They will rest their rumps on gel mattresses, luxuriate in more spacious stalls, and get fanned by a cool breeze in the summer.

Soon, these very well could be the happiest of cows.

UW-Madison's famous cows — it's one of the few universities that still keeps cows on campus — will get a nearly $3 million upgrade to their digs.

The state Building Commission approved the remodeling funds last month. 

The Dairy Cattle Center is one of UW-Madison's most popular stops for visitors, where the public can see the cows that provide the key ingredient for the Babcock Hall Dairy Store's ice cream and cheese. Each cow averages about 10 gallons of milk per day.

"This remodel ensures we'll have cows in the city of Madison for the next 50 years," said Mike Peters, the herd manager.

The 88 Holsteins and Jerseys currently occupying the barn at 1815 W. Linden Drive are living in a facility built in 1956, when cows were much smaller.

In the last 55 years, cows have been genetically bred to be bigger and provide more milk, Peters said. A cow that weighs 1,800 pounds is living in a stall built for one that weighed 1,200 pounds in the 1950s, meaning her rear end hangs over the edge of the stall into a gutter.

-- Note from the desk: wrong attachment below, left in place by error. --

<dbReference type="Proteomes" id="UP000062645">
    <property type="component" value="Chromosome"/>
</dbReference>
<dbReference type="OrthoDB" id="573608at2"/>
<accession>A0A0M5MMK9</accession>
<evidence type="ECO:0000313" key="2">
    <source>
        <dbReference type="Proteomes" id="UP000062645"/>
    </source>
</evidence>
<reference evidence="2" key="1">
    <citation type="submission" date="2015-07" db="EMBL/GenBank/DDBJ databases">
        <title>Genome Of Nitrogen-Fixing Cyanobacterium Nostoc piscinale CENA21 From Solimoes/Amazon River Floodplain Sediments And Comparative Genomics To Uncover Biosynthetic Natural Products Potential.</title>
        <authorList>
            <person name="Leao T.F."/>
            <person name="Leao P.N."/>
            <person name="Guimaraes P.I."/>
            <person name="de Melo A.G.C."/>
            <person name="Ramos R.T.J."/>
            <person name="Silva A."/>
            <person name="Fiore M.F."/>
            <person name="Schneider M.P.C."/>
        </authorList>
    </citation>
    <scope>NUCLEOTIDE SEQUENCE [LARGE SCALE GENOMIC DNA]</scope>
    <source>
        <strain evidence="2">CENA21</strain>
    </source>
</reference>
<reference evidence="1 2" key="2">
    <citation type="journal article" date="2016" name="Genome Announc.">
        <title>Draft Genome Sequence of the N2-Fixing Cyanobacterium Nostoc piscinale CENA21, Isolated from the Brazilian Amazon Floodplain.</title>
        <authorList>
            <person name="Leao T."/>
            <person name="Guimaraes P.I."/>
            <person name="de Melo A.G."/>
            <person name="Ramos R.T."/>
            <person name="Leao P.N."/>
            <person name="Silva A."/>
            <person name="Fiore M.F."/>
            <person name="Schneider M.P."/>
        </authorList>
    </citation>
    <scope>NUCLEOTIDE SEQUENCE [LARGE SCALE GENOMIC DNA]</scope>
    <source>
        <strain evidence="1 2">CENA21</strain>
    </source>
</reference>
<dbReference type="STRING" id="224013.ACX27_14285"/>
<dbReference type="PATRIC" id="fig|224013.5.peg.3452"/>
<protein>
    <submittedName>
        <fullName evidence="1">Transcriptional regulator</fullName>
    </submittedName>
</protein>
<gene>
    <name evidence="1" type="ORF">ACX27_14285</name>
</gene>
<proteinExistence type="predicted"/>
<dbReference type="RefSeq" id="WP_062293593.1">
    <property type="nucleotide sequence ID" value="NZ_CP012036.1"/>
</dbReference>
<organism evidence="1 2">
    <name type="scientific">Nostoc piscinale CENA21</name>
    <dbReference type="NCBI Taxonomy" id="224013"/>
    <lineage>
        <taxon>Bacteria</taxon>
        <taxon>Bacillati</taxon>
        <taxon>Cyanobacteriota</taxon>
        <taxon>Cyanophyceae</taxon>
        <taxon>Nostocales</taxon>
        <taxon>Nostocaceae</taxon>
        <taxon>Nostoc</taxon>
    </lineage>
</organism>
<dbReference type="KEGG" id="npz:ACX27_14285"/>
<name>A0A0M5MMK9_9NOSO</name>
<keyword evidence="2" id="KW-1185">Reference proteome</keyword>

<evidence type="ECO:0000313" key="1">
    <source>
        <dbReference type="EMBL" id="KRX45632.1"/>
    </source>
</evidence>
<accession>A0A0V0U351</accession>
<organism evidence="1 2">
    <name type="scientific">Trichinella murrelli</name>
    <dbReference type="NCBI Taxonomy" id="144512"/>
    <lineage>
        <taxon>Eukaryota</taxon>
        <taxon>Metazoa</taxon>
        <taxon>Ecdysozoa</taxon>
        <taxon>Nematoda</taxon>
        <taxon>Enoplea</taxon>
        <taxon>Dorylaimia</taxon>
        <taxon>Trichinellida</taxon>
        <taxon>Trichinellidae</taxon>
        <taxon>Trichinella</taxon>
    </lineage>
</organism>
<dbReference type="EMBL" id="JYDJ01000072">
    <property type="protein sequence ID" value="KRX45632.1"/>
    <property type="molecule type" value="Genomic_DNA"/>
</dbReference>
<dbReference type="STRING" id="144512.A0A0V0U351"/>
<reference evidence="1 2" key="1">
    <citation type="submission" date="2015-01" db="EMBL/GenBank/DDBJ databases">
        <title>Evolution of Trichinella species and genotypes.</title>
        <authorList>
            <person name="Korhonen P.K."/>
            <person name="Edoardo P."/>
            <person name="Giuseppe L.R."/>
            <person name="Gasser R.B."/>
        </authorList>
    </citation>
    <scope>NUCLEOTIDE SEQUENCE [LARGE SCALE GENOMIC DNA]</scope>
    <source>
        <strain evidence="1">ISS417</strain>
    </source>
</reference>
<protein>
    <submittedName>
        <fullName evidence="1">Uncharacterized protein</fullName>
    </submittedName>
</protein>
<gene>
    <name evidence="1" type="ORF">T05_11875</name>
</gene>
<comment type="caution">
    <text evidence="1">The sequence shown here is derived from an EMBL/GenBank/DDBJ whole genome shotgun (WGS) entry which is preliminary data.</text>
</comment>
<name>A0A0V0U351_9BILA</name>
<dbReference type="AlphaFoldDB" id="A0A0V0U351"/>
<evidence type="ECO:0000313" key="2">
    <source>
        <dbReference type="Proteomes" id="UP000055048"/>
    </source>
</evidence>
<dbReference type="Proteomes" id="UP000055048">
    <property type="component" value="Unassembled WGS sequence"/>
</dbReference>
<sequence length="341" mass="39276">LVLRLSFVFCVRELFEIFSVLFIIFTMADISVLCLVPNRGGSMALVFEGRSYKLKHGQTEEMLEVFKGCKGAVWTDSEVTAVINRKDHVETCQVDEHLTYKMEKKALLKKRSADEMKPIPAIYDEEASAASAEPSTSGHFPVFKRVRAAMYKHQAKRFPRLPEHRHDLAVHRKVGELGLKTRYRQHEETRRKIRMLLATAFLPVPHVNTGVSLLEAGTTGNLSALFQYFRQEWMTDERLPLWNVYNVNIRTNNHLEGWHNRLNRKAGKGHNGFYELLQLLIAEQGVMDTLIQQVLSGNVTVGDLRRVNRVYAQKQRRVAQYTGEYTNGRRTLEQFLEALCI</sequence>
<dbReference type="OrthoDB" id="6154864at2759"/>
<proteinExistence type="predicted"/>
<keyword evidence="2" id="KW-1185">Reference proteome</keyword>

The renovation will mean roomier stalls for the cows, better ventilation, a bigger milking parlor for public viewing, and wheelchair accessibility.

It will also provide three new feed silos. The barn currently has six silos but two aren't used because they are so decrepit, with a sign that reads "Don't Use — Bad."

The construction is expected to begin over Memorial Day weekend, Peters said, and will be complete by early 2013. During that time, the campus cows will be moved temporarily to the university's Arlington farm, about 15 miles north of Madison, which can hold more than 500 cows.

The advantage to having a herd on campus is that students can essentially walk across the street to work with the cows during a class period, said Kent Weigel, chairman of the dairy science department.

"It allows us to do a lot more hands-on teaching," Weigel said. "That's something most universities don't have anymore."

The good news for some people in the city of Madison is that the odors that emanate from the barn will also likely diminish because of a new system for handling manure.

"Part of our problem is in the summer, if you drive by, you notice our dairy-air," Peters said. "Some people in Madison don't want that country feel."